Until a month ago when we bought our robin’s egg blue electric Fiat, pictured here in the simpatico company of two Nissan Leafs, we had not owned a car for nearly 25 years. We generally managed very well without one but would rent for short periods of time as needed, not infrequently when coming to Bowen with our cat who didn’t like travelling by bus from our condo in Vancouver. Our local Avis franchise in town was kind to us and always seemed to have one available at a moderate price. Renting proved to be simpler, cheaper and far more flexible than owning, as we could choose the kind of vehicle we needed.
Not having a car, we walked and cycled a lot and this was both fun and healthy. But, well into our 70s now, we realized that diminishing mobility would likely become an issue for one or the other or both of us, so we decided last fall to take advantage of the BC Hydro rebate to install a type two charger here on Bowen. We were able to buy from a Canadian online distributor at a discount price in the pre-Christmas sale and had a very professional installation done by Bowen‘s Tyler Jacquette in time to get our $700 rebate. But we still had no definite plans to get a car, despite having taken several for test drives last year.
When the pandemic struck in earnest this spring, we decided to spend all our time on Bowen where we felt far safer. We rented a big car in Vancouver, delivered a load of clothes, staples and gear of various kinds to Bowen, then returned the rental vehicle and cycled back to Bowen. We took advantage of the generous delivery services of the Ruddy and the General Store and put in a large order to them alternately, each week. Otherwise, we made our way around the island on foot and on bikes, mostly for recreation and always safely isolated from others.
Four weeks ago, in Vancouver for the first time, we were walking near Cambie and Broadway, when Peter suggested to Claire (reluctant to buy any car) that maybe, with increasingly wet and dark weather, it was time to seriously consider buying a car. We agreed that we would consider only an electric car for environmental reasons, and that we’d want one that was fun to drive, small, cute and stylish…kinda like the Fiat 500 that was parked right next to us as we chatted!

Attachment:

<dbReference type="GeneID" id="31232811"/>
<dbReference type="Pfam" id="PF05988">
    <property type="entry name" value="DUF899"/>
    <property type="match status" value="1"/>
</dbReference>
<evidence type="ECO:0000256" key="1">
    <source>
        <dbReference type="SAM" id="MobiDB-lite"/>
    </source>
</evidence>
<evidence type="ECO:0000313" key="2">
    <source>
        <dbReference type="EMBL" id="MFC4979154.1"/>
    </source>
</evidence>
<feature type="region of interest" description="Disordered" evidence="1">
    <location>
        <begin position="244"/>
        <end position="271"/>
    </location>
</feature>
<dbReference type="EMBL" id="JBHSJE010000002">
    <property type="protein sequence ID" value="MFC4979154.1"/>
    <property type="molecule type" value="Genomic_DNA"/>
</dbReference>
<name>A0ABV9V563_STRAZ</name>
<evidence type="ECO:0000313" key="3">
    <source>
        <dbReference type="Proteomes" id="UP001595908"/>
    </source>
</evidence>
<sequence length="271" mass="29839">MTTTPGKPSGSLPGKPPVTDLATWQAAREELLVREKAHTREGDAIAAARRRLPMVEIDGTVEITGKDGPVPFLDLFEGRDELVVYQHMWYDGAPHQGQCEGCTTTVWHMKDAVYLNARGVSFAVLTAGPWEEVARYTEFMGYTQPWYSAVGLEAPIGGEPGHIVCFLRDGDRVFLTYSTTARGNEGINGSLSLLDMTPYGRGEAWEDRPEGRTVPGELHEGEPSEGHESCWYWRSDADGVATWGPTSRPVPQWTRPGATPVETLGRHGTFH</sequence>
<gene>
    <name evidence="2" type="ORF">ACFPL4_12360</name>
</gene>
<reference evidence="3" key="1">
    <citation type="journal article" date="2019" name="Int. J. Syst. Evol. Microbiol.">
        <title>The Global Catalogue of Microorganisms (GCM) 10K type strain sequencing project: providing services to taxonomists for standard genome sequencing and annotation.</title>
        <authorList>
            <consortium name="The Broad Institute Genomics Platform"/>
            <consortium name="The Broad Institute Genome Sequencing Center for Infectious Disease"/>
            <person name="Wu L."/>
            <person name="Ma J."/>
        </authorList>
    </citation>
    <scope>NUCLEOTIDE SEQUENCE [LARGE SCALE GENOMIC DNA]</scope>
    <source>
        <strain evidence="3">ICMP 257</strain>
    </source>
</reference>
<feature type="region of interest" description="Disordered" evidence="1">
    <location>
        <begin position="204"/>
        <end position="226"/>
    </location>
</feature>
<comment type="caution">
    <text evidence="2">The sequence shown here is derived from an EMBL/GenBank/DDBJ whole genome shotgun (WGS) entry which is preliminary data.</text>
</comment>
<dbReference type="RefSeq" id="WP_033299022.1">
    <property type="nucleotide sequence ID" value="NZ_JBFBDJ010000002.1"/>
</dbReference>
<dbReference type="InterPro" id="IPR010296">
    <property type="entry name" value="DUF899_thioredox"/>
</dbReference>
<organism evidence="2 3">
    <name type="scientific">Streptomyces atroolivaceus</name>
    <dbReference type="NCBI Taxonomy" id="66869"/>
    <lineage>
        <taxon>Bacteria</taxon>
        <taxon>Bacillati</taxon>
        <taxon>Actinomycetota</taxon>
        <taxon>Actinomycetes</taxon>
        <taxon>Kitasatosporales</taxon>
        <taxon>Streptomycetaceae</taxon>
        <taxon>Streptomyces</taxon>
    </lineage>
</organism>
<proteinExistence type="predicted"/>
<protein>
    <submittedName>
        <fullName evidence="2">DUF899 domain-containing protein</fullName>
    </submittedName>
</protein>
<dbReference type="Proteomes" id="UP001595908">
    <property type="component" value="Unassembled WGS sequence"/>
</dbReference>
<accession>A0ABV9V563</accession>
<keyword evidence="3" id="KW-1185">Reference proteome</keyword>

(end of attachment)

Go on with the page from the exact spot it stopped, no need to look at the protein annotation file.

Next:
Peter is somewhat caffeine intolerant and had too much dark chocolate after supper that night. Eyes wide open after half an hour with the lights out, he checked Google and YouTube and learned that a number of 500e Fiats were available for sale in the Vancouver area. We learned that this little car was produced from 2013 to 2017 by Fiat Chrysler in North America, in order to drop the fuel consumption average for the fleet from that manufacturer to comply with state regulations in California and Oregon. Dubbed “compliance cars”, they were lease-only, for three years. Those cars now available in Vancouver were coming off lease, mostly with only 20 to 30,000 kilometres on the odometer, and were selling for about one-third the price of a new midsize Battery Electric Vehicle (BEV) from one of the other major e-car manufacturers.
YouTube reviews of the Fiat 500e by the owners were enthusiastic, and we found no mention of problems such as the rare battery fires described from some manufacturers. The battery packs and transmissions were developed and produced by Bosch, and the low centre of gravity with an upgraded suspension reportedly made the car responsive and a delight to drive. Its quite limited range of about 120 kilometres is fine for a day traveling around Vancouver or Bowen and commuting between the two. Only one person acknowledged a battery problem early on which was quickly remedied under warranty. Furthermore, it now appears that expertise in the private sector has enabled battery repair if one or two cells become faulty. No-one has described early failure of the Fiat’s liquid-cooled battery.
We have now put a few hundred km on the car, our perfect island car. The cost of recharging it from empty for four hours on our type 2 charger has turned out to be about $3 or $4 on the higher step rate charged by BC Hydro. We’re adjusting to the G-forces as it accelerates…even up the 16 per cent grade out of Bowen Bay, and, although the energy cost of this is steep, we love to watch the anticipated range increase with regenerative braking on the steep downhill run home. It is quiet. It has four seats – the rear two meant for smaller folks and shorter distances – and with the two rear seats down easily accommodates a couple of months recycling.
ICBC stats for 2019 showed 58 electric and 77 hybrid vehicles registered on Bowen. We wonder how many more Bowenites, other than the owners of the Leafs shown in the photo, have adopted e-vehicles and what the owners’ experiences are. Perhaps the Undercurrent would like to investigate?